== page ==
Release everyone from prison, which would be great for the people who are in for victilmless crimes, or who were falsely convicted, but say we also release all of the legitimate murderers, rapists, child molesters, armed robbers, and other legitimate criminals. Maybe we could even release them into the neighborhoods where you live.

    Immediately eliminate Social Security, and have no plan to pay off anyone who is currently relying on the program. Just let them fend for themselves or starve.

    Call for the immediate abolition of the US military, and abandon all military forces who are stationed in other countries, as in just cut them off and leave them, and leave of the military equipment in these foreign bases. If any dangerous foreigners get a hold of any WMD’s from the former US military,
    oh well, shit happens. Announce to the world that the USA no longer has a military, and get rid of the Reserves and National Guard as well. Also, cut off pension payments to all military veterans, and close all VA hospitals. If any veterans go into poverty, or die, oh well, tough break.

    Wait until there is a big fire, and then call for the immediate repeal of government fire departments. If a bunch of people’s houses are on fire, call them statists and lecture them about how “Taxation is theft” while their houses are burning down.

    If you support any of these policy positions in isolation, under present conditions, including ripping the US borders completely open and calling for unlimited, unrestricted, no questions asked immigration, without getting rid of the welfare state or changing any other policies, you are what I’d call a stupid or irrational libertarian, if you are even really a libertarian at all.

  34. robert capozzi

    pf: that may be good news for “NAPists”. Much of Trump’s appeal is based in anger. The same may be said of Sanders voters, who like Trump voters were deeply dissatisfied with the establishment status quo.

    me: Yes, it MAY be. Unfortunately, NAPism doesn’t promise goodies. It appeals to the angry with a simplistic worldview like Trump and Sanders did, but DJT offered mostly white victims to take away their greatest triggers: “Mexicans,” who are frequently rapists and murderers. BS offered all SORTS of free shit.

    Yes, NAPism’s boogeyman is the government, which steals from the angry and everyone else. But it’s far more abstract to suggest that if there were NO state, the angry would no longer be victimized. This is a MUCH tougher sell.

  35. William T. Forrest

    “This would be no different than if we lived in a private property anarcho-capitalist society, and people trespassed on private property”

    This would only be true if the whole country is the private property of the government. Otherwise, it is government which is trespasser when it uses force to break up homes, families and relationships, remove tenants and employees from willing landlords and employers, etc.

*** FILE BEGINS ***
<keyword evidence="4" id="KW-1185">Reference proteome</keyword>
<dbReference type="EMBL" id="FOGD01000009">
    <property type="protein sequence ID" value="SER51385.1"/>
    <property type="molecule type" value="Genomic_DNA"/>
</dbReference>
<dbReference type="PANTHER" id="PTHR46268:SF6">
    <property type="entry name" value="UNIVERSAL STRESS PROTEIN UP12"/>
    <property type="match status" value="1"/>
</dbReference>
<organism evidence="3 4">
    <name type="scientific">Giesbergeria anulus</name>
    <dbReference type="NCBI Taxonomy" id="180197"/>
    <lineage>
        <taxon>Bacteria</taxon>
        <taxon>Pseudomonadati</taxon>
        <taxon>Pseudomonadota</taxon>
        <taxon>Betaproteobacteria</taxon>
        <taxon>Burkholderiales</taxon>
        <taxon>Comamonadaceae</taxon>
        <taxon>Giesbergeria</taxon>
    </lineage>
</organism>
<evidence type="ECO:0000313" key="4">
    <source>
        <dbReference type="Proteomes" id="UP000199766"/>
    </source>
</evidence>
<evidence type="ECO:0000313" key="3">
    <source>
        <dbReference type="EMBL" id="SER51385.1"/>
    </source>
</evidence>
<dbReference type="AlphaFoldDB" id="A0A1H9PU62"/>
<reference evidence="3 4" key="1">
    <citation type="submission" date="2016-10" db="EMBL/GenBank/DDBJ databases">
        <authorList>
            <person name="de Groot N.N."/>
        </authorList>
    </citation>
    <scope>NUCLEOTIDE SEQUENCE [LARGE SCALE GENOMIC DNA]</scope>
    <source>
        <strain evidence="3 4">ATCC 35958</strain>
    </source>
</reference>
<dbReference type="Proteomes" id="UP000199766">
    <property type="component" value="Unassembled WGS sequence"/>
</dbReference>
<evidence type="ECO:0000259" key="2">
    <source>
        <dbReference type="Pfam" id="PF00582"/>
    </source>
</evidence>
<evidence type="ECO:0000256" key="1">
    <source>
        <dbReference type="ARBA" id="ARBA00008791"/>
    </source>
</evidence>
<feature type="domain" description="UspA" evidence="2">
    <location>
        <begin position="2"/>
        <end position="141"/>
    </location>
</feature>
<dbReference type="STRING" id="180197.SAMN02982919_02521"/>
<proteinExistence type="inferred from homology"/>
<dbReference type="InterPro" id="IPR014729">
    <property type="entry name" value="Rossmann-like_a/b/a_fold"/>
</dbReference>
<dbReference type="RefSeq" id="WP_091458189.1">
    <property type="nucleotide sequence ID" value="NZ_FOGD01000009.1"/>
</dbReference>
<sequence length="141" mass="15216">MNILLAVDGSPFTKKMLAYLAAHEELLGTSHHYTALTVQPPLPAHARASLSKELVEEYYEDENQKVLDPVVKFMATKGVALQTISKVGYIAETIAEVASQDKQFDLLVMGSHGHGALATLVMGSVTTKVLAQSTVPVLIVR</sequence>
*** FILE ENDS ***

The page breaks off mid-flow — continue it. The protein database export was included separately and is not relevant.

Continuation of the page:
The police state mechanism required for this purpose isn’t exactly cheap or non-intrusive either. It’s a government war like the war on drugs, war on terror etc with massive destruction of individual property rights, domestic civil liberties and economic liberty involved in its enforcement. By clogging up law enforcement resources it takes them away from enforcing laws against real violent and property crimes. It further desensetizes the population to police state measures which are deemed necessary to enforce immigration control but spill over into many other areas. It institutionalizes racial profiling and non-governmental bigotry against people who “look like” or “sound like” foreigners. It destroys friendship with neighboring countries and may in the long run lead to war with them, with all the attending destruction of life, liberty, property, civil liberty and prosperity that creates.

    Deportation doesn’t just come in isolation. It means more stop and frisk or stop and search against everyone, including those born here. In some cases it means people’s citizenship is questioned and people who were actually born here, and many others who don’t even remember any other country, get deported. It means employers, teachers and others have to participate in tracking and spying on people for the government to try to route out those who are deemed illegal. It fosters a widespread culture of snitching and fear, and leaves entire populations at the mercy of criminals because they are afraid to seek help from law enforcement. It creates widespread bullying and violence even outside of government.